Page:Folk-lore - A Quarterly Review. Volume 17, 1906.djvu/252

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238 Reviews.

obvious, therefore, as Mr. Lang points out, that this Arunta belief could only originate when and where a district had its local totem, and "a district can only have a local totem if the majority of the living people are of one totem only," and only where male descent prevails can the majority of the inhabitants of a given district be of the same totem. The Arunta belief there- fore postulates the pre-existence of the custom of inheriting one's father's totem : it is a consequence and not the cause of that custom. It is a departure from that custom, not the origin of it. The opposite view, entertained by Mr. Spencer and Mr. Frazer, is self-contradictory; for it postulates that the Arunta believe in ancestral spirits but do not believe in ancestors.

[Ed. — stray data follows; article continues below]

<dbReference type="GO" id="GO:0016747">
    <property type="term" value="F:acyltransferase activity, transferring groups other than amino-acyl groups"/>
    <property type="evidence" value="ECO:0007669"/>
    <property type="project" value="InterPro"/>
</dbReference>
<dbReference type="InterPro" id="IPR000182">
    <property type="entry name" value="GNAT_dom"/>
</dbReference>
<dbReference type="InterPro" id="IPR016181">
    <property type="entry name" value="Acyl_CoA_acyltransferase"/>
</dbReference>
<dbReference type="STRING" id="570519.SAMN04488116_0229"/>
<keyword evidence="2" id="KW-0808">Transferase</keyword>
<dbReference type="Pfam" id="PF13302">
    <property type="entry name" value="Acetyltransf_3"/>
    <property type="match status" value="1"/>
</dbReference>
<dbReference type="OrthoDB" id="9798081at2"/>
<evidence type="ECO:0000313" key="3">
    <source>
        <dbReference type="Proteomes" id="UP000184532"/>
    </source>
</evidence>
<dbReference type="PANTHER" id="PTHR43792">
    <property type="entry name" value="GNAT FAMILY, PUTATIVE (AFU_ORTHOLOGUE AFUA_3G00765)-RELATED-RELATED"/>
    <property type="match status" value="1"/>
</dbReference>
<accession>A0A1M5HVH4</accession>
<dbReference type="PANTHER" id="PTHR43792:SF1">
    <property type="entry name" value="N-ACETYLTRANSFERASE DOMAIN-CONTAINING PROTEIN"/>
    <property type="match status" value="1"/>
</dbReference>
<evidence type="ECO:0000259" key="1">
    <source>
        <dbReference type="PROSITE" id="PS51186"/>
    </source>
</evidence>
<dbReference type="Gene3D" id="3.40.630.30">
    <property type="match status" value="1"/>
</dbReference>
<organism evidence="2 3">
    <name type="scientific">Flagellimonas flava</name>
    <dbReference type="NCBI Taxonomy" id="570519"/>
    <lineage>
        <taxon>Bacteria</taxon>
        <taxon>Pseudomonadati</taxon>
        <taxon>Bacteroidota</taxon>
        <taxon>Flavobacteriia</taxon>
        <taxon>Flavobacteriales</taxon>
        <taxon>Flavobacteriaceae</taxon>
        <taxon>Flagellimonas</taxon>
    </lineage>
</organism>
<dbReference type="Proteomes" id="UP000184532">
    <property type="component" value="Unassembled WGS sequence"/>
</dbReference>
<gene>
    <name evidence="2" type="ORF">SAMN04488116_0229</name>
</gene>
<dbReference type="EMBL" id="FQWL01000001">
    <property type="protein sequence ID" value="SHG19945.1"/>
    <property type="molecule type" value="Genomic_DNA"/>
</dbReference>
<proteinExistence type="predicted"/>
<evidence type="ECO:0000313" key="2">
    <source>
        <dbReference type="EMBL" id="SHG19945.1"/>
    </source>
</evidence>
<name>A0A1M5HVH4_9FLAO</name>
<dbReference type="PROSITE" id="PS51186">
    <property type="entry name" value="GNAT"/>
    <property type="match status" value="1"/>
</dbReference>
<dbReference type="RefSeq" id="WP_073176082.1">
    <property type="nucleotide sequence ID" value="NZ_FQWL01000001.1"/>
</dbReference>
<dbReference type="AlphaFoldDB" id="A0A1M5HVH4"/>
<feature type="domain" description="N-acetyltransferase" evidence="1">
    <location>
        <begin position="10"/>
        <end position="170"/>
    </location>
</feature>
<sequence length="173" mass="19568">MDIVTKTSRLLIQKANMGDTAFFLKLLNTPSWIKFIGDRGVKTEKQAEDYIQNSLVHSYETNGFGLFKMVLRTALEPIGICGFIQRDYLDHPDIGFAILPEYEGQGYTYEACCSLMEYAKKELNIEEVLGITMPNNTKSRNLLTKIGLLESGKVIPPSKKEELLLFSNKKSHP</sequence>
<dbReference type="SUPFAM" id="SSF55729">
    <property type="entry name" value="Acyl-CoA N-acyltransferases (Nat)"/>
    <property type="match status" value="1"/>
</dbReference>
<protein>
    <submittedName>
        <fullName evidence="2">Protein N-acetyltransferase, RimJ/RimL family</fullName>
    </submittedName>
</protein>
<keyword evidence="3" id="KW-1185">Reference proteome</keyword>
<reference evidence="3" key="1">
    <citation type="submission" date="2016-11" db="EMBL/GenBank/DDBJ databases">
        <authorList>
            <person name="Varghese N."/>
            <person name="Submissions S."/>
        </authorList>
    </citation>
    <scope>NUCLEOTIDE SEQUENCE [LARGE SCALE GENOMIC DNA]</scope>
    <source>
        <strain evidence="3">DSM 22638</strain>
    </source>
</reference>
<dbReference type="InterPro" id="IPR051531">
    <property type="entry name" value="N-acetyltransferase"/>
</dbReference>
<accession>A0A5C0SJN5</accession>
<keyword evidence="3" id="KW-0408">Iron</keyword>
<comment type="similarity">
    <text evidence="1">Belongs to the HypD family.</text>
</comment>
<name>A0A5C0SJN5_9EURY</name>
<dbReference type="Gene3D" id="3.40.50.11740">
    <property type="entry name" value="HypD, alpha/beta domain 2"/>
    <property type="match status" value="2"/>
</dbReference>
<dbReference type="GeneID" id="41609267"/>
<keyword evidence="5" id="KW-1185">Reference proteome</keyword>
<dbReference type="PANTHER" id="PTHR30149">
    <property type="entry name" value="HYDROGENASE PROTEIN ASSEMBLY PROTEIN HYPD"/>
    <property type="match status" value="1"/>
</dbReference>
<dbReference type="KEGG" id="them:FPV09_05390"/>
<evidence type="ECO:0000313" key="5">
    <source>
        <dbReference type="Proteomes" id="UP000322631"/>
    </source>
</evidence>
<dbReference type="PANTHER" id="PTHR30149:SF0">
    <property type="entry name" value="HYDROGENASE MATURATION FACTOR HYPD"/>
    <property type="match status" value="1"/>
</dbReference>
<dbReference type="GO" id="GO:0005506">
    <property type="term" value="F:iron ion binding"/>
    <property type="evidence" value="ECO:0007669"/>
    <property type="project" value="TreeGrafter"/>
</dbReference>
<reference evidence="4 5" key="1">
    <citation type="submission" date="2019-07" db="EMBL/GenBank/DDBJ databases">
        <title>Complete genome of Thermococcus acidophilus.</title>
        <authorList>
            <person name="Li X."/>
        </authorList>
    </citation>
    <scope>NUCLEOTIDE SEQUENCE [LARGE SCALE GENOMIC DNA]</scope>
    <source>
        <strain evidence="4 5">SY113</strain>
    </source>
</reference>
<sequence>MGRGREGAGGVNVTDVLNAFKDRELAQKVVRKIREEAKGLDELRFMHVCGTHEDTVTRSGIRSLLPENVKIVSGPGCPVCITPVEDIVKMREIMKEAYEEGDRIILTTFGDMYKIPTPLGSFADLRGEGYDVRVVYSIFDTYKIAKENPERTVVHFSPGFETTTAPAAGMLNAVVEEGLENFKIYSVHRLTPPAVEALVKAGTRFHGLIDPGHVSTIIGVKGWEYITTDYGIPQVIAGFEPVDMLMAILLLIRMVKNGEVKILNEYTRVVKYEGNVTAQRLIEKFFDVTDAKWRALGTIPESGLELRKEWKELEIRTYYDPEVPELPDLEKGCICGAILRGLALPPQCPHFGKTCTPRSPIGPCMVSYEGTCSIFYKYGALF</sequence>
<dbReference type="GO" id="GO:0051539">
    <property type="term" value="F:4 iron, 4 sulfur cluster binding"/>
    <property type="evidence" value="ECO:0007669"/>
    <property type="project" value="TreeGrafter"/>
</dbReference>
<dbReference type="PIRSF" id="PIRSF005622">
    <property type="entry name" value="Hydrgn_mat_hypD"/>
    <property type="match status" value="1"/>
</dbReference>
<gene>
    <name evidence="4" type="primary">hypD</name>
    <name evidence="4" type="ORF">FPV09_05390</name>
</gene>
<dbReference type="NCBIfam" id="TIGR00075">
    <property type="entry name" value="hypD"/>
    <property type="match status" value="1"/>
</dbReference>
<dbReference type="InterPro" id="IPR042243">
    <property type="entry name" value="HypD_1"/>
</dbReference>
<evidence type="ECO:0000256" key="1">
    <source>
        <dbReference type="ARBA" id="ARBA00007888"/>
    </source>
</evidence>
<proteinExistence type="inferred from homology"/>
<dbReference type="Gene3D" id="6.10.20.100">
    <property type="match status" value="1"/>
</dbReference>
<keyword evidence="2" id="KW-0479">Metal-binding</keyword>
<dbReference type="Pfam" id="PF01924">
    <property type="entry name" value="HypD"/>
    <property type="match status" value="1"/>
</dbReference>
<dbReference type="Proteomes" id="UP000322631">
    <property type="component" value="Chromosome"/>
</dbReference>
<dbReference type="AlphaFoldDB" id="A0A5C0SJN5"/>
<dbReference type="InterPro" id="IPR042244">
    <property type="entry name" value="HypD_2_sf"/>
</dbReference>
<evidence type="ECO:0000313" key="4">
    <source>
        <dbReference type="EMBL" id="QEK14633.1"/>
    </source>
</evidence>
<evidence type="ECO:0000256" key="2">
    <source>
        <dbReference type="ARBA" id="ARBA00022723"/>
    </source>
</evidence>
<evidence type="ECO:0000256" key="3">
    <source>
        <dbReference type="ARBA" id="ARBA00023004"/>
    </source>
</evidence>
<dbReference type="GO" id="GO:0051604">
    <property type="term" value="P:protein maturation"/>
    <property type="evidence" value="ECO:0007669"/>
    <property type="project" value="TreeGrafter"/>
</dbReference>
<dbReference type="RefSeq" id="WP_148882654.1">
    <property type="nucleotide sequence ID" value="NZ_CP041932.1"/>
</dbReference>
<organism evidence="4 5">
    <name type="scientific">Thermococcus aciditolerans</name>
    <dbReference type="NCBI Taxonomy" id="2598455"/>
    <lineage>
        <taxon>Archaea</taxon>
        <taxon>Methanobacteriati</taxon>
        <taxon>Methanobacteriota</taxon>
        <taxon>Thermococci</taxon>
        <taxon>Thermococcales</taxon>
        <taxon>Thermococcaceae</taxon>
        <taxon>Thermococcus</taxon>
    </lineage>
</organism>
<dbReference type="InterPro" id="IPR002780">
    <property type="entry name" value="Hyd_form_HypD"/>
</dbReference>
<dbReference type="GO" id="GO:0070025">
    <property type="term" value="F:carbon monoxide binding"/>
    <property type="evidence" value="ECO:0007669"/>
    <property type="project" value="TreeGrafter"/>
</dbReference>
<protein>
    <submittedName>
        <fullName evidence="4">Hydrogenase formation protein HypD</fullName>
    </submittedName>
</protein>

It seems, however, now open to doubt whether all the Arunta do beheve in the re-incarnation of ancestral spirits, or in re-incarnation at all : the spirits of the dead go ofif and are finally annihilated, according to Mr. Strehlow (vol. xvi., pp. 430-1), and therefore cannot be re-incarnated. On the other hand, Messrs. Spencer and Gillen state definitely and beyond the possibility of doubt that the doctrine of re-incarnation is found amongst the Arunta, e.g. Northern Tribes., p. 273. Until, therefore, our authorities have cleared up this point, the wise thing seems to be to accept the statements of both authorities and to hold, for the present, that amongst those Arunta studied by Messrs. Spencer and Gillen the belief in re-incarnation does, and amongst those Arunta studied by Mr. Strehlow the belief in re-incarnation does not, exist. That view will enable us to understand not only the points of difference between Messrs. Spencer and Gillen on the one hand and Mr. Strehlow on the other, but also the points of agreement. For there are more points of agreement than of difference. There is agreement on the point that a churinga is somehow connected with a deceased person : Mr. Strehlow asserts this, and Messrs. Spencer and Gillen say a churinga " is regarded as something much more than a piece of wood or stone. It is intimately associated with the ancestor and has ' feelings ' " {N. T. 265, n. i), "with them {churingas) the spiritual part of their former possessors is associated" {N.T. 159, cf. 138). We may, therefore, take it that the association of the deceased with his churinga is found amongst all the Arunta ; and that the behef